Sadly, a Connection to the Past and a New Hero for Me

Posted separately a few moments ago:

Actually, it wasn’t an old man “oops.” It was a poor editor’s “oops.”

in my post about David Maraniss’ book, A Good American Family, i admitted i was no longer a “vociferous” reader. Oh, i hope i never was. What i meant to write and now have corrected in that post is “voracious.”

i was once a voracious reader. i don’t think it’s possible to be a vociferous” reader.

i have just finished reading David Maraniss’ book, A Great American Family. i did not get very far the night i first mentioned the book here. It took me a while. i am  no longer the voracious reader i once was. i often choose to write, procrastinate, play golf, do home chores, or most famously, take a nap before i read.

But this book, like the one David’s son Andrew wrote, Strong Inside: Perry Wallace and the Collision of Race and Sports in the South, was riveting and struck me deeply, personally. It took me time because as i read i reflected on a story i knew in the back of mind but had never really considered in the all of the aspects of that dark time in our history, especially when i considered it in relation to what is happening in our country today. i would reread passages and attempt to put me into the same position as David’s older brother who was born the same year i was born, 1944. But the Maraniss family was in Michigan. My family was in Middle Tennessee. Still, i related.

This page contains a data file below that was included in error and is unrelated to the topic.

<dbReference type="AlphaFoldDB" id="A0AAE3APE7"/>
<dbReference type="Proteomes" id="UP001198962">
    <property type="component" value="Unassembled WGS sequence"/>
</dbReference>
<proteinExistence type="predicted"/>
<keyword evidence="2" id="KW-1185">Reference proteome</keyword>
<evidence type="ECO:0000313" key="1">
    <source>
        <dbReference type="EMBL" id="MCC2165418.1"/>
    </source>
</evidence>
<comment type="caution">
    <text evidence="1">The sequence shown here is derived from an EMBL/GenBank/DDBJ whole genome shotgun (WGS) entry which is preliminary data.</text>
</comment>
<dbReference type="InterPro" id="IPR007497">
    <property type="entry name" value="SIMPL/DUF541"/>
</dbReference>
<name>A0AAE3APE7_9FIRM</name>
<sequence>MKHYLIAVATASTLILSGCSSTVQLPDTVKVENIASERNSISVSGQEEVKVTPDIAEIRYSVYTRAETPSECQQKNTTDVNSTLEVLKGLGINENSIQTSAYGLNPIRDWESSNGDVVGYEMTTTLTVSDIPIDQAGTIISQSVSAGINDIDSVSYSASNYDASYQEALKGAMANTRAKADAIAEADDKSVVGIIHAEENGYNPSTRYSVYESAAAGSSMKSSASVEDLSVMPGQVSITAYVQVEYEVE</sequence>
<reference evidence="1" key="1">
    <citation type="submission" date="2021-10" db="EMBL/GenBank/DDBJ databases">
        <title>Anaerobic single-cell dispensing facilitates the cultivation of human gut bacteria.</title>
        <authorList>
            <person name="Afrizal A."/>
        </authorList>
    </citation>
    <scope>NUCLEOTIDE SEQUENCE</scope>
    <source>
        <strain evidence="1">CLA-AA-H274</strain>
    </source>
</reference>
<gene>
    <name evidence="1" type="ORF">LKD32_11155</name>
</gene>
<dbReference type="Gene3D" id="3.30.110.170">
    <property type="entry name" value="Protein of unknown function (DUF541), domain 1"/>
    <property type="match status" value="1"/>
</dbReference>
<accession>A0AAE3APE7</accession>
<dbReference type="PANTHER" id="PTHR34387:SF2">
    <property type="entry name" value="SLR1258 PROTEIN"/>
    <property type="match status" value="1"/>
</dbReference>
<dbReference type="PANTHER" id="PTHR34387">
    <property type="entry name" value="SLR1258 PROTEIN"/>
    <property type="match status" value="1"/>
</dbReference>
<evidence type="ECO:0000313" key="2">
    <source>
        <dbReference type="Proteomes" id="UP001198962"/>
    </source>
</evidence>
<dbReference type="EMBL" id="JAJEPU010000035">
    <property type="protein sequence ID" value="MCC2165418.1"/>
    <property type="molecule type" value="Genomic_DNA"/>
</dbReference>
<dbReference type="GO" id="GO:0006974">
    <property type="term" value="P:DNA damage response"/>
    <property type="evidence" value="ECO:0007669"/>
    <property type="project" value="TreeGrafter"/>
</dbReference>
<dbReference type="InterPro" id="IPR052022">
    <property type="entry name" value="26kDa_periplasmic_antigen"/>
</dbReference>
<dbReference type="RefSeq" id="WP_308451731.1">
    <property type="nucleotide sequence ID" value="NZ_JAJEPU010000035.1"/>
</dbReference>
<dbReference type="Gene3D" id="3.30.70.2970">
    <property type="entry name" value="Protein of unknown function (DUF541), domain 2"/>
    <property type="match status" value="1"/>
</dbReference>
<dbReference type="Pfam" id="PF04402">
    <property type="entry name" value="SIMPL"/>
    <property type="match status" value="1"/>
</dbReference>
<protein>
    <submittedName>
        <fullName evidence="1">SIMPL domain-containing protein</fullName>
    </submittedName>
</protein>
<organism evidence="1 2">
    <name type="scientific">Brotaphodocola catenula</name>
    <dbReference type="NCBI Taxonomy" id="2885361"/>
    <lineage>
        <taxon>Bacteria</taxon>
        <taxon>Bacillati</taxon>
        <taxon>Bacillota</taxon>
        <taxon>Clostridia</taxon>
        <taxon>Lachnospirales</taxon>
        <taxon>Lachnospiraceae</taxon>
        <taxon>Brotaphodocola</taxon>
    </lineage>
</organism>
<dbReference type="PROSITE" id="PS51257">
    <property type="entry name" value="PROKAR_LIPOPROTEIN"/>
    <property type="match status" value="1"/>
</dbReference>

What Elliot Maraniss experienced and what his family endured because of paranoia, fear of the unknown and a blindness from our elected officials and their followers to our Constitution’s idea of freedom, equality, and justice seems so remote from what my parents and our family living in Middle Tennessee experienced. Sadly ironic, the folks like ours in the South were naive to the evil disguised so well by power brokers of the South and throughout our system who created the terrible situation that put the Maraniss family and many others through such dismal times.

The story intrigued me in many ways.

One was of disgust we could bring down such cruelty, such injustice to our own countrymen.

One was amazement this kind of thing could happen right after we, including many of the perpetrators of such horror, recently had defended our country, our way of life, our freedom from the same kind of evil.